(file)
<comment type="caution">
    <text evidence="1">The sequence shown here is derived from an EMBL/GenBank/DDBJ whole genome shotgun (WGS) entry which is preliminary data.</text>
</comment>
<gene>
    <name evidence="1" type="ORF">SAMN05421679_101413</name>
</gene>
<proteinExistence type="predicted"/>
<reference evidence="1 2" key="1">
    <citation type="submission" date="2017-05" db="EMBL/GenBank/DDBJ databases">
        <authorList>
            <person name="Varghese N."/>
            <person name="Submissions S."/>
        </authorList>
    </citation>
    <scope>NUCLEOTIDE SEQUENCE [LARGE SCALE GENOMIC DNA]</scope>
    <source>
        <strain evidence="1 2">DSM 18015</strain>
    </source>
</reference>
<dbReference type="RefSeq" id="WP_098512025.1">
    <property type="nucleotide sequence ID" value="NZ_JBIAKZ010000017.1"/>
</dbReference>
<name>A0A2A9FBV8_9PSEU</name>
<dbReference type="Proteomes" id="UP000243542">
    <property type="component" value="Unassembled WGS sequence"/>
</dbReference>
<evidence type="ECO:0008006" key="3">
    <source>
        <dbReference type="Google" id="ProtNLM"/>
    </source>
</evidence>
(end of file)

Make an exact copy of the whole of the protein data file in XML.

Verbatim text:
<comment type="caution">
    <text evidence="1">The sequence shown here is derived from an EMBL/GenBank/DDBJ whole genome shotgun (WGS) entry which is preliminary data.</text>
</comment>
<gene>
    <name evidence="1" type="ORF">SAMN05421679_101413</name>
</gene>
<proteinExistence type="predicted"/>
<reference evidence="1 2" key="1">
    <citation type="submission" date="2017-05" db="EMBL/GenBank/DDBJ databases">
        <authorList>
            <person name="Varghese N."/>
            <person name="Submissions S."/>
        </authorList>
    </citation>
    <scope>NUCLEOTIDE SEQUENCE [LARGE SCALE GENOMIC DNA]</scope>
    <source>
        <strain evidence="1 2">DSM 18015</strain>
    </source>
</reference>
<dbReference type="RefSeq" id="WP_098512025.1">
    <property type="nucleotide sequence ID" value="NZ_JBIAKZ010000017.1"/>
</dbReference>
<name>A0A2A9FBV8_9PSEU</name>
<dbReference type="Proteomes" id="UP000243542">
    <property type="component" value="Unassembled WGS sequence"/>
</dbReference>
<evidence type="ECO:0008006" key="3">
    <source>
        <dbReference type="Google" id="ProtNLM"/>
    </source>
</evidence>